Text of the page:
Miles Starforth's match analysis: Newcastle United 3 Birmingham City 1
It was like he'd never been away.
Jonjo Shelvey picked up where he left off. And that was that for Birmingham City.
Newcastle United comfortably booked a place in the FA Cup’s fourth round last night with a 3-1 win at St James’s Park.
Shelvey had a hand in all three goals. Matt Ritchie netted twice, and Yoan Gouffran also found the net in the replay.
It took Shelvey, back from a five-game ban, just a few minutes to get the ball moving in front of another remarkable crowd at the stadium.
There was a gate of 34,986 at the ground. And they saw a masterclass from Shelvey, who showed just what Newcastle had been missing for the past few weeks.
Shelvey was everywhere.The 24-year-old confidently moved the ball around the pitch.
Just as importantly, he was able to play a telling pass, something United have struggled to do in his absence.
The first such ball led to penalty for the first goal, while the second came from a Shelvey free-kick.
What was just as remarkable was that Newcastle manager Rafa Benitez handed debuts to two 20-year-olds and a 21-year-old.
Yasin Ben El-Mhanni, Stuart Findlay and Dan Barlaser all started the game. None of them had even come off the bench before in a competitive senior fixture.
So the teamsheet, even by Benitez’s standards, was a surprise. There were eight changes, and United, captained by Shelvey, had Gouffran at the tip of an unfamiliar 4-4-1-1 formation.
El-Mhanni found himself tightly marked on the wing, but Barlaser saw a lot more of the ball in central midfield. Barlaser – who, like Findlay, played the full 90 minutes – used the ball intelligently.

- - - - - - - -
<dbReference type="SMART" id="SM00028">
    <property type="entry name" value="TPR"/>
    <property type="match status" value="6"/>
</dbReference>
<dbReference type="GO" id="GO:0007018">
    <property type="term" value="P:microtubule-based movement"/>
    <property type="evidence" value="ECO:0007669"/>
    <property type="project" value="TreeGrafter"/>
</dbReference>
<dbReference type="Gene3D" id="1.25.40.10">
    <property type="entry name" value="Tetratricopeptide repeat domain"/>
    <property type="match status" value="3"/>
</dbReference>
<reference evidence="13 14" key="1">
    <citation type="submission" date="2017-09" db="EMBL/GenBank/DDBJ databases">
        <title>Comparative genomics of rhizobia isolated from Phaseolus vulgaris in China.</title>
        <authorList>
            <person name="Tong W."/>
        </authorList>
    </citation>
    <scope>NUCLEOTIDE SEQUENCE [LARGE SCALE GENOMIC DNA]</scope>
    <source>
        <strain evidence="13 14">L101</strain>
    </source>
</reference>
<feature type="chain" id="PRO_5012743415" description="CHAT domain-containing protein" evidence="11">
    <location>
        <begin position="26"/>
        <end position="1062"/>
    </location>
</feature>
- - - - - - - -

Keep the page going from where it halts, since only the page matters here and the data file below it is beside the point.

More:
Findlay was steady alongside Scottish countryman Grant Hanley in defence.
A well-weighted pass from Shelvey led to Newcastle’s opening goal.
Shelvey set Gouffran away towards goal in the 10th minute, and the forward was clumsily brought down by Birmingham goalkeeper Adam Legzdins.
Ritchie stepped up to stroke the resulting penalty past Legzdins.
The goal helped calm any nerves and settle Barlaser, Findlay and El-Mhanni into the game, while Shelvey got around the pitch and dictated play just as he had been doing before he was handed a five-game suspension for using racially-aggravated language.
Birmingham occasionally threatened when they did get the ball off Shelvey, and DeAndre Yedlin made an important interception to deny David Davis.
United needed a second goal before the break, and they got one.
Gouffran controlled a free-kick from Shelvey and volleyed it past Legzdins in the 34th minute.
Newcastle ended the half in total control, and the post denied Ritchie a second goal. Barlaser couldn’t get a proper connection on the rebound.
United took their two-goal advantage into the break and Benitez sent out an unchanged side for the second half. There was more of the same from Benitez’s side, who dominated possession.
Achraf Lazaar forced a save from Legzdins with one effort, while Ritchie was a threat whenever he got on the ball in the final third of the pitch.
But Birmingham, out of nowhere, got a goal.
David Cotterill set up a nervous finish with a strike with 19 minutes left on the clock.
All of a sudden, Newcastle looked nervous, and Benitez quickly sent on Isaac Hayden, injured in last weekend’s 2-1 win over Brentford, in place of DeAndre Yedlin.
Birmingham, finally, started to cause problems for a defence which had previously been comfortable.
The only problem was that they left gaps at the back as they pressed for an equaliser, and United were happy to hit them on the break with the pace of Ritchie.
Cheick Tiote left the field, possibly for the last time as a Newcastle player, late in the game to be replaced by Jack Colback.
Tiote – who, typically, had been booked for a clumsy challenge – was warmly applauded off the field.
The decisive third goal came in injury time when Shelvey delivered a low cross from the byline for Ritchie.
It really was game over for Birmingham.
With Shelvey back, it should be game on for Newcastle.